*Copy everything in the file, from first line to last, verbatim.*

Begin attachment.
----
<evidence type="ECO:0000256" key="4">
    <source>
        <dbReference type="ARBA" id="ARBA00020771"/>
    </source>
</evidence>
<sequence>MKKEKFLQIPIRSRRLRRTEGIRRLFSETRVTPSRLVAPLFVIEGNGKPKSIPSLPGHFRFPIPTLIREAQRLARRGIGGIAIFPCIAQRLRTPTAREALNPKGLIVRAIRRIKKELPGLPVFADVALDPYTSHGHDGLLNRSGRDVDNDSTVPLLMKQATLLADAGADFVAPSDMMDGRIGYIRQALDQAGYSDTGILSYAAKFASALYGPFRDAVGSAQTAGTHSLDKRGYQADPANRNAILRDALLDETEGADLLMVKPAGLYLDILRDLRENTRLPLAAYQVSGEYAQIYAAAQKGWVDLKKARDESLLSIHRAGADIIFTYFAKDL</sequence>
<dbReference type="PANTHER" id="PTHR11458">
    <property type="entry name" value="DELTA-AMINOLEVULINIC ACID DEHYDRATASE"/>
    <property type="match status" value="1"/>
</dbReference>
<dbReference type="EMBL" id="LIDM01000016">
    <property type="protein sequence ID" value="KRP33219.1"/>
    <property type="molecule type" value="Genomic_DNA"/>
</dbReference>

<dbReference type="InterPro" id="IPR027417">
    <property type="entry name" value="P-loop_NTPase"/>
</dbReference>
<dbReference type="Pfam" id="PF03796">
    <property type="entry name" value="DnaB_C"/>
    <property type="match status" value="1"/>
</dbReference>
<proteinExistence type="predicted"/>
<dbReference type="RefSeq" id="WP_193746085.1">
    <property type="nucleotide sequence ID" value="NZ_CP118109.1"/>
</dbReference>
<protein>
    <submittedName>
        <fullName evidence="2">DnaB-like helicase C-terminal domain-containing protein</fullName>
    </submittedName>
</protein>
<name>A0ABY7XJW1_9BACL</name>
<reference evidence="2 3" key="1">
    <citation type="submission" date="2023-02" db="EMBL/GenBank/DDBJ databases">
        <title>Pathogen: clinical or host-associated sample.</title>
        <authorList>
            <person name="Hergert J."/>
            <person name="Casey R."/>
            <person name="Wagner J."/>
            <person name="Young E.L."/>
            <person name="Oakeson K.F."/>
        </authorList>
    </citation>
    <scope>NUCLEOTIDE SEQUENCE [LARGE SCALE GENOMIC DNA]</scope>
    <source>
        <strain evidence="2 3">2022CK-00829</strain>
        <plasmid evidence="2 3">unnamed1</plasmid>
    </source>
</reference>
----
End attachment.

<evidence type="ECO:0000256" key="4">
    <source>
        <dbReference type="ARBA" id="ARBA00020771"/>
    </source>
</evidence>
<sequence>MKKEKFLQIPIRSRRLRRTEGIRRLFSETRVTPSRLVAPLFVIEGNGKPKSIPSLPGHFRFPIPTLIREAQRLARRGIGGIAIFPCIAQRLRTPTAREALNPKGLIVRAIRRIKKELPGLPVFADVALDPYTSHGHDGLLNRSGRDVDNDSTVPLLMKQATLLADAGADFVAPSDMMDGRIGYIRQALDQAGYSDTGILSYAAKFASALYGPFRDAVGSAQTAGTHSLDKRGYQADPANRNAILRDALLDETEGADLLMVKPAGLYLDILRDLRENTRLPLAAYQVSGEYAQIYAAAQKGWVDLKKARDESLLSIHRAGADIIFTYFAKDL</sequence>
<dbReference type="PANTHER" id="PTHR11458">
    <property type="entry name" value="DELTA-AMINOLEVULINIC ACID DEHYDRATASE"/>
    <property type="match status" value="1"/>
</dbReference>
<dbReference type="EMBL" id="LIDM01000016">
    <property type="protein sequence ID" value="KRP33219.1"/>
    <property type="molecule type" value="Genomic_DNA"/>
</dbReference>

<dbReference type="InterPro" id="IPR027417">
    <property type="entry name" value="P-loop_NTPase"/>
</dbReference>
<dbReference type="Pfam" id="PF03796">
    <property type="entry name" value="DnaB_C"/>
    <property type="match status" value="1"/>
</dbReference>
<proteinExistence type="predicted"/>
<dbReference type="RefSeq" id="WP_193746085.1">
    <property type="nucleotide sequence ID" value="NZ_CP118109.1"/>
</dbReference>
<protein>
    <submittedName>
        <fullName evidence="2">DnaB-like helicase C-terminal domain-containing protein</fullName>
    </submittedName>
</protein>
<name>A0ABY7XJW1_9BACL</name>
<reference evidence="2 3" key="1">
    <citation type="submission" date="2023-02" db="EMBL/GenBank/DDBJ databases">
        <title>Pathogen: clinical or host-associated sample.</title>
        <authorList>
            <person name="Hergert J."/>
            <person name="Casey R."/>
            <person name="Wagner J."/>
            <person name="Young E.L."/>
            <person name="Oakeson K.F."/>
        </authorList>
    </citation>
    <scope>NUCLEOTIDE SEQUENCE [LARGE SCALE GENOMIC DNA]</scope>
    <source>
        <strain evidence="2 3">2022CK-00829</strain>
        <plasmid evidence="2 3">unnamed1</plasmid>
    </source>
</reference>